3 comments:

DarwinGirl said...

blu,

i really enjoy reading your blog! i am on my own road to the mfa. like you, i applied to two schools and have decided on bennington (fiction) - see you there!

my own journey here has been convoluted. like you, i never considered a career in writing. i walked into a freshman biology class and stuck around. and stuck around. and stuck around. three degrees and a decade later, i've finally figured out that i want to be (scratch that - need to be) a writer. still feels really good to say that out loud!

so i started applying to low-res mfas this summer and here i am. if not for your blog and others i may have driven my family crazy with all the mfa panic. it's cool to see that i'm not the only one that could write a novel about getting to this place.

congrats on your journey - see you in january!

darwingirl

Blu said...

hey darwingirl!

see! this is why i started this blog. to share with others so they know they are not alone, and to make myself accessible to others so they can let me know that i've got company too! how exciting that you also will be traveling to bennington in january! fiction huh? i'd have been jealous about that in the past. but then again, in the past i'd have still been insisting that my memoirs were novels! lol! anyway, that's how they read, i think. so the literary style i love is what i write.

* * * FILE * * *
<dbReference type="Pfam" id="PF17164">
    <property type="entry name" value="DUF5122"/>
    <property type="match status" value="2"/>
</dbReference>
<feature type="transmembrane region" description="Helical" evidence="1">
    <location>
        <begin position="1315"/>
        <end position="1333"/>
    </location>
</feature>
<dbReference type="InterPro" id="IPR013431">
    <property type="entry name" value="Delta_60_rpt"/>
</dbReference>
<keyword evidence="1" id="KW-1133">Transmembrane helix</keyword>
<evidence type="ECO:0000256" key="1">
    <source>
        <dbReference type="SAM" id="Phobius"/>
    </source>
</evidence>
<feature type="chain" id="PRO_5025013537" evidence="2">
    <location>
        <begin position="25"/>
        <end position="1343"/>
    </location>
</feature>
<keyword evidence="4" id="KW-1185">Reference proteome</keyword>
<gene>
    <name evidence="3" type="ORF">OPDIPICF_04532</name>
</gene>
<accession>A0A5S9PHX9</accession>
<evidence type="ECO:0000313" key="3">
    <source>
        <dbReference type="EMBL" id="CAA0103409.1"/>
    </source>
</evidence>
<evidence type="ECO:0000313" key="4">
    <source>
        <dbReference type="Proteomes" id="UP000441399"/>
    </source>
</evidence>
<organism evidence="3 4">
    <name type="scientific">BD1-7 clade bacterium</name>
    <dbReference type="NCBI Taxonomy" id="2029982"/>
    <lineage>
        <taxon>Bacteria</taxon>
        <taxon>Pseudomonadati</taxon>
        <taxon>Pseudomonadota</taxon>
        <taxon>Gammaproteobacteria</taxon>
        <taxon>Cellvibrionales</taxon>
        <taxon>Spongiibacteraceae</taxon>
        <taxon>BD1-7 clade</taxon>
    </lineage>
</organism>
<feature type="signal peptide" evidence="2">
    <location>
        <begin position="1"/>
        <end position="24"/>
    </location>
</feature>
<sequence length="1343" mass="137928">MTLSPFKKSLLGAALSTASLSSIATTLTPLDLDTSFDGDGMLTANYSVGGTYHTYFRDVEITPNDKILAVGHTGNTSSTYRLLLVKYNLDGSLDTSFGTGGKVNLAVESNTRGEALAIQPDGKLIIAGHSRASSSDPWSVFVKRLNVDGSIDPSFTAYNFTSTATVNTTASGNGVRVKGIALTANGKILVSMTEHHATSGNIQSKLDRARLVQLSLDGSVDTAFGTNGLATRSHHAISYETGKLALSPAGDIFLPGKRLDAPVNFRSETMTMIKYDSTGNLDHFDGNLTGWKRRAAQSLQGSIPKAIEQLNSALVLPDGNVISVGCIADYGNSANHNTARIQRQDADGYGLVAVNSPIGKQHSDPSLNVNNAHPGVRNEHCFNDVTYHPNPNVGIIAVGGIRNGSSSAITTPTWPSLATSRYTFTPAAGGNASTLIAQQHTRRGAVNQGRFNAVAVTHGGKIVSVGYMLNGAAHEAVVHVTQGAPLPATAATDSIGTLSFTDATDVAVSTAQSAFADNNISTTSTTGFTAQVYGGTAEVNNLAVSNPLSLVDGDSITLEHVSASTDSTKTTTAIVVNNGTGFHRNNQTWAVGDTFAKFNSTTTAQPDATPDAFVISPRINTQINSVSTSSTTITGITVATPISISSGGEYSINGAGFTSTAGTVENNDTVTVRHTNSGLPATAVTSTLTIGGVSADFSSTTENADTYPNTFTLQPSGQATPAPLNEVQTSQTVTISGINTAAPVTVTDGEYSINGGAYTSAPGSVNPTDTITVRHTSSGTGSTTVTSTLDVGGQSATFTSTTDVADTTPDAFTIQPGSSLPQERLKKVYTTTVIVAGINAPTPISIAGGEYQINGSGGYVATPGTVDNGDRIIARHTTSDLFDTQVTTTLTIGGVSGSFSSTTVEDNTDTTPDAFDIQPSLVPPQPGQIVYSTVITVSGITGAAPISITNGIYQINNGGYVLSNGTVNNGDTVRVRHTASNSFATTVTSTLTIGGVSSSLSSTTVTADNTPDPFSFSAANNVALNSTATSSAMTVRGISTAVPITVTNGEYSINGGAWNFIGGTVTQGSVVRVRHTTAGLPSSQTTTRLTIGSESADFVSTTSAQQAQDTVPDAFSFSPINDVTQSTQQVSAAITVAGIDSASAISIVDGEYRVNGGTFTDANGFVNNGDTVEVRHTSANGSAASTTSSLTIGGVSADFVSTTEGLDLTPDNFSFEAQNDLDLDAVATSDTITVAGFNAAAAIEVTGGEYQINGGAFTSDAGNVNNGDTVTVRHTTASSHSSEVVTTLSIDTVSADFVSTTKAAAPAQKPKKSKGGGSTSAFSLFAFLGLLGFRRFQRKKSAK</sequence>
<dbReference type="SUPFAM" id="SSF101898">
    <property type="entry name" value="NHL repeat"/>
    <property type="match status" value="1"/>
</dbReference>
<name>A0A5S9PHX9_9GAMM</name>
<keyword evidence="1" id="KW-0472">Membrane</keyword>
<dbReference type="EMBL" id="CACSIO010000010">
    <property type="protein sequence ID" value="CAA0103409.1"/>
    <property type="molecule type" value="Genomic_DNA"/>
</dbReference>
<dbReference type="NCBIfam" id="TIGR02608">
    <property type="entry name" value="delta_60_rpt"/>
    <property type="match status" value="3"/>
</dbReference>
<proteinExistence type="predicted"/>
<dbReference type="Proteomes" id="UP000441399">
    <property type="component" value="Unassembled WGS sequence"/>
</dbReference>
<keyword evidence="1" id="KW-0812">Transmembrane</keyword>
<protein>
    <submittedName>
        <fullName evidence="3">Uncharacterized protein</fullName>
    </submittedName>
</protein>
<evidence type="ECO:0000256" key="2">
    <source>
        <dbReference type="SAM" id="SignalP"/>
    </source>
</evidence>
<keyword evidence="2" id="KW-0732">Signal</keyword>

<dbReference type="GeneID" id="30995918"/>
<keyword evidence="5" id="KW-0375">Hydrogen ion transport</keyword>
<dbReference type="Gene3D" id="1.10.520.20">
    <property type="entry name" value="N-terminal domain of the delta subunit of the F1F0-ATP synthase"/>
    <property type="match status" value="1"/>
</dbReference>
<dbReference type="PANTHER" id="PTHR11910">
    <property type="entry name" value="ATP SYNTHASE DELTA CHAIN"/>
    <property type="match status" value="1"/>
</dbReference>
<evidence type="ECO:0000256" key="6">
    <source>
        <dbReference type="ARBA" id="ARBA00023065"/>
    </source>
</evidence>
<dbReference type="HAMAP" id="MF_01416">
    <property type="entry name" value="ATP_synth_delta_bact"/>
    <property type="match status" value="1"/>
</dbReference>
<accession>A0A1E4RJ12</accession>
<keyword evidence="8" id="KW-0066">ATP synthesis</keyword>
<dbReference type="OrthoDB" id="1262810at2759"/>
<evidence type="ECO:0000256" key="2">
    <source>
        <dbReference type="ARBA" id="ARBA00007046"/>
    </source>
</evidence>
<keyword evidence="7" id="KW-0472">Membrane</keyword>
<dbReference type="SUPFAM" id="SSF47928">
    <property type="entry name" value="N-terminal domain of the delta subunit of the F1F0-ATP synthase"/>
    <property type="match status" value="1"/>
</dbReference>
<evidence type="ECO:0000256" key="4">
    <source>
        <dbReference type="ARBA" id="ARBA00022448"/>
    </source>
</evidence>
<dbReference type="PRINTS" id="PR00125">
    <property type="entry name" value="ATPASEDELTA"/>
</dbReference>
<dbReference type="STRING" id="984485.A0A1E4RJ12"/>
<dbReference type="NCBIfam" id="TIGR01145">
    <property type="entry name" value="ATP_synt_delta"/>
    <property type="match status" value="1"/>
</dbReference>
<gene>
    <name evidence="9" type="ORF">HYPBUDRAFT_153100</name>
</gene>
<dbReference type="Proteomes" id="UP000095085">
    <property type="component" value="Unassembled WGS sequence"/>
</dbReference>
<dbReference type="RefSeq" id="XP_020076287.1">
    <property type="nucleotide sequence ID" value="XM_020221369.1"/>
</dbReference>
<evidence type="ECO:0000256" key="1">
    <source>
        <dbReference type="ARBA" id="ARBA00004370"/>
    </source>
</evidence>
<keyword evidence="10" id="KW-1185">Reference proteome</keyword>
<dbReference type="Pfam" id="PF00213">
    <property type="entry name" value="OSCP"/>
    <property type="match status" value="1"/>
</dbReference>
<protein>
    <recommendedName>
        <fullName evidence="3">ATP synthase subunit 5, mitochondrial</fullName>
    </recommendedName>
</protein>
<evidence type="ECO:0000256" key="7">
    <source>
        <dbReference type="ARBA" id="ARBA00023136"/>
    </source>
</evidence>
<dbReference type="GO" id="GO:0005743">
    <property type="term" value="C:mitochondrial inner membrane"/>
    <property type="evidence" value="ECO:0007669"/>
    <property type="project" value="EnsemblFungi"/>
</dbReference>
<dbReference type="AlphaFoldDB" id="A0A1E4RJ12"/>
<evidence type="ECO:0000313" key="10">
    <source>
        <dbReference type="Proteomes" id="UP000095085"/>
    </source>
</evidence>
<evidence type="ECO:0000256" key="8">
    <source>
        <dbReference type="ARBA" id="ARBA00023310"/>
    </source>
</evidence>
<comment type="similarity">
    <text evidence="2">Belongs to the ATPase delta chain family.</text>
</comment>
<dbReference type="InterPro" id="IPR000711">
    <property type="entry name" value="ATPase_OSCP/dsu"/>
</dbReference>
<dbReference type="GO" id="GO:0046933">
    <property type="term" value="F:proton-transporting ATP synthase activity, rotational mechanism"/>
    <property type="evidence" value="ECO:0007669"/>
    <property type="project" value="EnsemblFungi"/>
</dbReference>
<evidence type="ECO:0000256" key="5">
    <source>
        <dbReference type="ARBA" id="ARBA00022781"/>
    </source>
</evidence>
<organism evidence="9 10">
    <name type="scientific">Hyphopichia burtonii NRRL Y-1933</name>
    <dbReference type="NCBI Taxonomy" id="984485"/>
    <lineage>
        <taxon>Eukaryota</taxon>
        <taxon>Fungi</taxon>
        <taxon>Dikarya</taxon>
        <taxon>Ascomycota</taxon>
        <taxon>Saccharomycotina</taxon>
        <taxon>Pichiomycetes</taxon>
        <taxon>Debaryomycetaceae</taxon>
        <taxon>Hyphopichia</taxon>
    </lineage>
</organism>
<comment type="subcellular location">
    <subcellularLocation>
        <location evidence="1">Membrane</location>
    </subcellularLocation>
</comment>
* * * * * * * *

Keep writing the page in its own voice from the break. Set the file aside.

biology, wow. you know how it goes, you're smart, so you should do something hard and unfun. writing is too much of a pleasure to be considered the work of a high school brainiac. what's really interesting is that everyone looks at the classic writers, such as toni, alice, james, richard, as being geniouses.

it puts me in the mind of my girl that's an ob/gyn who wants to be an interior designer. i so want her to quit, but i'm sure you know how people have to come into their own with that sort of thing, and in their own time. taking risks! who can do that before their ready? i have another friend who left architecture after 10 years to be a floral designer. everyone around me is an artist intellect, so they better take note and just get where they belong. lol!